Commercial imagery photographed for Snowbird Ski & Summer Resort by AdamBarkerPhotography

Commercial imagery photographed for Snowbird Ski & Summer Resort by AdamBarkerPhotography

3. Self promote. You may or may not be the type of person who likes to toot your own horn. I am loud and obnoxious and sociable. But I’ve always hated the whole “look at me” side of photography. It feels shallow and pompous and self-serving. But that’s just it. If you want to be successful, you MUST serve yourself to some extent. You must make your exploits known, and you must be proud of them. There is a big difference between ego-padding, and legitimate self promotion. Those that recognize the difference will appreciate your willingness to put yourself out there. Those that don’t, frankly, don’t matter. This is your job. This is your life. This is what puts food on the table and diapers on your kids. Your ability to produce meaningful imagery is the best thing that ever happened to whomever is willing to listen, and that’s that.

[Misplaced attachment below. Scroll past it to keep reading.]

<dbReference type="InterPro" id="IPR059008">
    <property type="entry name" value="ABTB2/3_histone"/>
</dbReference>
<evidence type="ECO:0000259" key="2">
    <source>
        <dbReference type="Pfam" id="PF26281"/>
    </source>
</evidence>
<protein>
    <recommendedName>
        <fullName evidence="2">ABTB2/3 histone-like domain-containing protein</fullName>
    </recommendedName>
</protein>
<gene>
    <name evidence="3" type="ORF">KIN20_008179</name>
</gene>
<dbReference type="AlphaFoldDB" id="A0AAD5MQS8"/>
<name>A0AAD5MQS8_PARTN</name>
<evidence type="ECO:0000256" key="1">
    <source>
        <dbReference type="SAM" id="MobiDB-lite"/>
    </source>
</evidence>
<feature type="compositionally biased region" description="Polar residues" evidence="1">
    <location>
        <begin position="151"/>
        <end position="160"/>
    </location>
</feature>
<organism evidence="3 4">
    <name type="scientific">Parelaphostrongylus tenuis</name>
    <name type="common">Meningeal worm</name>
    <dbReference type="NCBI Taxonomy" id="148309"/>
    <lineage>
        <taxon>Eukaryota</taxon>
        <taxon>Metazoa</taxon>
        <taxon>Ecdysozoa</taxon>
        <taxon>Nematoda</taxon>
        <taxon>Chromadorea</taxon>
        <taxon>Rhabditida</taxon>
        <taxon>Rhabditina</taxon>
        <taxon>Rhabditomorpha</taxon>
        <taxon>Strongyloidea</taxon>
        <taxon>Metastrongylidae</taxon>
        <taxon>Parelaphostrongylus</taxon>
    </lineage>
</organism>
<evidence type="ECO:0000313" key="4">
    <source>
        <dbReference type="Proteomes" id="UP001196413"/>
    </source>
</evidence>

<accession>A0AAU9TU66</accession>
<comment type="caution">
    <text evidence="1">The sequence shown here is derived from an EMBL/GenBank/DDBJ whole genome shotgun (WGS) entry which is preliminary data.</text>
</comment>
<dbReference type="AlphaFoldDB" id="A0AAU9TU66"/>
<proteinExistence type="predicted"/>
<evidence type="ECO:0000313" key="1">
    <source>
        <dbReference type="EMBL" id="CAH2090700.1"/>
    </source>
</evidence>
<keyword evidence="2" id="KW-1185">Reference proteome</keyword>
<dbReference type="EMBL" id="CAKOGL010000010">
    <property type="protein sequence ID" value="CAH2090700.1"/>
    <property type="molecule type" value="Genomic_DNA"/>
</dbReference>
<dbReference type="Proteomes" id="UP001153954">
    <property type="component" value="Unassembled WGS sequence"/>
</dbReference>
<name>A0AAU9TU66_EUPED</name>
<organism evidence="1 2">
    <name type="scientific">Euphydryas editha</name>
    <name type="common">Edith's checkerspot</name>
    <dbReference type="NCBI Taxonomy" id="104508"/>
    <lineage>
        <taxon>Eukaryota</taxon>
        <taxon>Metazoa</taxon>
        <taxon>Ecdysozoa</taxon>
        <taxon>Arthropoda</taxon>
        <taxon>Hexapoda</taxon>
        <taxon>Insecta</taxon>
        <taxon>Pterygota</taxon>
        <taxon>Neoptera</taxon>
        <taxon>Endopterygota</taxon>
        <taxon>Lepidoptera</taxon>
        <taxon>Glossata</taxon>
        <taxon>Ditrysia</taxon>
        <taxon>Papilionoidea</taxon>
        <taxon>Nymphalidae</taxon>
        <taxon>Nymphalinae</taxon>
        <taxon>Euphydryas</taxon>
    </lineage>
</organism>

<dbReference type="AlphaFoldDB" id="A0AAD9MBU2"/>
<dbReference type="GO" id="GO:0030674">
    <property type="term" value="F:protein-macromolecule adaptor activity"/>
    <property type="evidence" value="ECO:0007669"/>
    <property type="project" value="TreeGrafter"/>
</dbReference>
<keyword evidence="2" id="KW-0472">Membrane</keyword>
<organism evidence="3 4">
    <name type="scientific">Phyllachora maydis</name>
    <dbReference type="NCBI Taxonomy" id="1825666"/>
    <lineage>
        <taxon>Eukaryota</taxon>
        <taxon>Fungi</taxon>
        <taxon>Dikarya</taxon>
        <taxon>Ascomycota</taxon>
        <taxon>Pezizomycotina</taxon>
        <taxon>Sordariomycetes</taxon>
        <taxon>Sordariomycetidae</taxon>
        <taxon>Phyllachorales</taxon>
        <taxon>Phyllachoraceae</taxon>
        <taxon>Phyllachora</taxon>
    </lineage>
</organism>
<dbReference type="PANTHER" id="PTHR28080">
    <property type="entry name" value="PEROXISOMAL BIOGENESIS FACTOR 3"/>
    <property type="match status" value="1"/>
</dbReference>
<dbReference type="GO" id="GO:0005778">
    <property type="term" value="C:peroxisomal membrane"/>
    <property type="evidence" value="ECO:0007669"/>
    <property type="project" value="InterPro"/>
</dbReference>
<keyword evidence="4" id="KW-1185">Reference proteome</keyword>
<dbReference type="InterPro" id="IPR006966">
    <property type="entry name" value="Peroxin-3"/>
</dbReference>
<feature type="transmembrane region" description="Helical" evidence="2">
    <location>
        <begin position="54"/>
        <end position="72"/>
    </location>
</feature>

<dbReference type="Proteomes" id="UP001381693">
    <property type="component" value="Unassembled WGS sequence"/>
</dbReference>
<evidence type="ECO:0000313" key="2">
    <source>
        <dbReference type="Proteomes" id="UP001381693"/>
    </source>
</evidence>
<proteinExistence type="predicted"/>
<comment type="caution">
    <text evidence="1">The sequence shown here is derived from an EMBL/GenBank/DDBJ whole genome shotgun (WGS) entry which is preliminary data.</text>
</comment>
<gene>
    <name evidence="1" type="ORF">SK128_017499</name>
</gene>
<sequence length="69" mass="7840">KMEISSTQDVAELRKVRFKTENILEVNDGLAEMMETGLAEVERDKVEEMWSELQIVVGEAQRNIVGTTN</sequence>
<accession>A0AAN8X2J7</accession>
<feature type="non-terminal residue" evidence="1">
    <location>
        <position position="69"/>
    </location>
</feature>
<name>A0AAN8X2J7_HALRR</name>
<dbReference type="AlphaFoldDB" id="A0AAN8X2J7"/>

Commercial imagery photographed for Eagle Point Club by AdamBarkerPhotography

Commercial imagery photographed for Eagle Point Club by AdamBarkerPhotography

4. Be professional. I’m not talking about producing professional grade imagery. I’m talking about the simple things like being punctual. I’m talking about being reachable and returning emails and phone calls in a prompt manner. I’m talking about treating the client as a customer, and we all know the customer is ALWAYS right. These are the simple parts of running a business that have nothing to do with photography, and everything to do with common tasks that may not make too many waves when done correctly, but can sink you in a heartbeat when forgotten or overlooked.

Commercial imagery photographed for Deer Valley Resort by AdamBarkerPhotography

Commercial imagery photographed for Deer Valley Resort by AdamBarkerPhotography